California Atty. Gen. Jerry Brown is joining state regulators in
scrutinizing the payment practices of seven major health plans in
response to complaints from physicians and hospitals.
His announcement came Thursday as regulators said they had stepped up
scrutiny of the payment practices of the state’s seven largest health
plans in response to complaints from physicians and hospitals.
The increased attention also comes on the heels of a first-of-its-kind
report issued this week that said the California health insurers reject
1 in 5 medical claims.
Six of the state’s largest insurers rejected 45.7 million claims for
medical care, or 22% of all claims, from 2002 to June 30, 2009,
according to the California Nurses Assn.’s analysis of data submitted
to regulators by the companies.
The rejection rates ranged from a high of 39.6% for PacifiCare to 6.5%
for Aetna for the first half of 2009. Cigna denied 33%, and Health Net
Anthem Blue Cross, the state’s largest for-profit health plan, and
Kaiser, the state’s largest nonprofit plan, each rejected 28% of claims.
Blue Shield, a nonprofit with 3.4 million California members, is the
only large health plan that does not report claims-denial figures in
its annual report to the state Department of Managed Health Care.
State health plans say claims often are denied because they are
duplicates, because patients are no longer members, and because a
particular treatment is not a covered benefit.
An industry representative also cautioned that claim rejections do not
always equate to actual denials of treatment to patients, and claims
may be denied for a number of legitimate reasons.
As for Brown’s investigation, "We believe that the attorney general’s
office will learn that the California Nurses Assn.’s
mischaracterization of health plan claims data does not accurately
reflect denials of care for consumers or widespread denials of
insurance coverage," said Nicole Kasabian Evans, spokeswoman for the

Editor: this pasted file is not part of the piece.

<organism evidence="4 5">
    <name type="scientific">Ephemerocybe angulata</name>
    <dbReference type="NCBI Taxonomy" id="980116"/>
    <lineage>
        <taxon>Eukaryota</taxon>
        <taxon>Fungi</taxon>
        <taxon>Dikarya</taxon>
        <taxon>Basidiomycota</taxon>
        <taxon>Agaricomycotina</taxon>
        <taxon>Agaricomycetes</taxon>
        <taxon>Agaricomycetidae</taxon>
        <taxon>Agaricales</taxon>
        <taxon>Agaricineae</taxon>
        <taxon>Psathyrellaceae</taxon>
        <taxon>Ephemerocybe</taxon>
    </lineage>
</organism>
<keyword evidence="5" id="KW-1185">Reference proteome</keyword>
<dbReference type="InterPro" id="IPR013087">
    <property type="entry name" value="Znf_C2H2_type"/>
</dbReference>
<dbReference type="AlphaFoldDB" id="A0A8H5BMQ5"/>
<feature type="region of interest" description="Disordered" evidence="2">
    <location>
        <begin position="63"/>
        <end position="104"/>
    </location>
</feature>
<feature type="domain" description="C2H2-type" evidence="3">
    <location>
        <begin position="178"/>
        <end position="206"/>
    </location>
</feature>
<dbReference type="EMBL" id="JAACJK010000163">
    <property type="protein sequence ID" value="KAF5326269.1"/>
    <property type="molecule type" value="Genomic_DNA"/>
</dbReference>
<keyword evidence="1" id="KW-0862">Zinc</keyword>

California Assn. of Health Plans. "It appears that a good deal of the
so-called denials are merely paperwork issues," she said.
Brown’s office said that his deputies would soon review records and complaints.
"These high denial rates suggest a system that is dysfunctional, and
the public is entitled to know whether wrongful business practices are
involved," Brown said.
Doctors complain that too often insurers delay, shortchange or deny legitimate claims.
"Getting health insurers to pay their fair share of medical claims can
be as much of a headache for physicians as it is for patients," said
Rebecca Patchin, an anesthesiologist at Loma Linda University and board
chairwoman of the American Medical Assn. She said each insurer has a
different set of "obscure, bureaucratic rules for processing and paying
medical claims" that result in as much as $210 billion of "unnecessary
cost" annually, studies have shown.
Don DeMoro of the nurses association said he was told a couple of years
ago that denial data weren’t collected. Recently, however, researchers
stumbled across them in a section of the annual reports that insurers
file with the Department of Managed Health Care.
Harvey Rosenfield, founder of Consumer Watchdog, a Santa Monica-based
advocacy group, criticized the department for failing to publicize the
"There is no more important information to the consumer than whether
they can rely on their health insurance company or HMO to give them the